eat this with your latkes, old man freud
Yes, this is going to be about Christmas envy. But then tonight is Christmas after all, so the only chance anyone will read this is if they’re Jewish or Orthodox, in which case they (yes, you) likely have Christmas envy too, and I enjoy it when people share my feelings.
The thing about Christmas envy in my view is that it’s completely justified. Let’s look at our options here. If it isn’t Christmas, then it’s either Hanukkah (how the hell do we spell this?) or New Year’s, and both are obviously inferior to Christmas. Here’s why.
First of, Hanukkah – I am, after all, a rabbi’s unspecified descendant! Now Hanukkah is a very greasy holiday. Its only non-kid-oriented traditions beside the candles have to do with cooking and eating foods that are against any sensible diet. We may take the ‘it’s a holiday, so I’ll make an exception just this once’ path. But there’s the trap: eight days. That’s enough to put some extra pounds on any frame, especially mine: pronounced waist, but spelled f-a-t-h-i-p-s.
As for the candles – call me Grinch Goldberg, but no scent, no bathtub, just lots of shoving into tiny waxed-up slots on the menorah, just to have them fall out again – not really my type of fun. They’re supposed to show everyone we’re celebrating, but all they did for me this year was light my cat on fire. I, on the other hand, felt quite clearly and without any guiding lights that everyone was celebrating Christmas, when I was wandering through the empty streets downtown at 5 pm yesterday, trying to no avail to get a simple cup of coffee.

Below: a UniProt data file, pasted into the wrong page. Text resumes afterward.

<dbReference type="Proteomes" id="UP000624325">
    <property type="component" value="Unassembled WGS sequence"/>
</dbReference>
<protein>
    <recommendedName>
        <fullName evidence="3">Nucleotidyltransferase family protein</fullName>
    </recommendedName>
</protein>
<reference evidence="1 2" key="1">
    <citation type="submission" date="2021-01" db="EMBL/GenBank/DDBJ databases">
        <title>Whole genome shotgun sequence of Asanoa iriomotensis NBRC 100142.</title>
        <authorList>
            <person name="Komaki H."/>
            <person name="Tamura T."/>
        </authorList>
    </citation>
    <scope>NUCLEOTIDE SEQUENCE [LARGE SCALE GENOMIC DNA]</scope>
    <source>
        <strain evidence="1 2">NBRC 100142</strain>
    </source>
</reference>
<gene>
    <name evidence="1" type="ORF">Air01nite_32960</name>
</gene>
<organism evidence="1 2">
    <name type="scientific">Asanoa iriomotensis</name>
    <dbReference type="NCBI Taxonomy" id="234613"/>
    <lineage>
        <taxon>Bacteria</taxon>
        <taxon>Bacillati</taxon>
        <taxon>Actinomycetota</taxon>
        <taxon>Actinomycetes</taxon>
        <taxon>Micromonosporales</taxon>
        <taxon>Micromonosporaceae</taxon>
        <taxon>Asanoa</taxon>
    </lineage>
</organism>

And then comes New Year’s, and here’s the snag: it’s not really a holiday! Nothing holy about it and no story to boot. Hanukkah has a story, and of course, Christmas is all about the Biblical narrative. But New Year’s is devoid of that. It’s not even a whole day; it’s all about the single minute when the number changes. Life doesn’t change, love doesn’t, nothing does but the number on the calendar. But do open the champagne, I need a drink!
Because Christmas is not for us, there’s also the awkward fumble with presents – endless calculations of who gets theirs when; when to go shopping if before Christmas the stores are crowded and after – swept clean out; and whether it’s tactful to show up with sparkling bags at a party where everyone has exchanged gifts on that gleeful morning a week before. If, of course, there is a party, as many people don’t give a damn about New Year’s hereabouts – why would they when there’s Christmas!
I have to admit that I still get Hanukkah cash from three separate sources every year. Somewhat embarrassing, but very handy given the season. And I do love the fireworks, of which we get an almost gratuitously magnificent show every year’s end. But still – I wish there was a way to enjoy Christmas for Jews, atheists, and those still looking.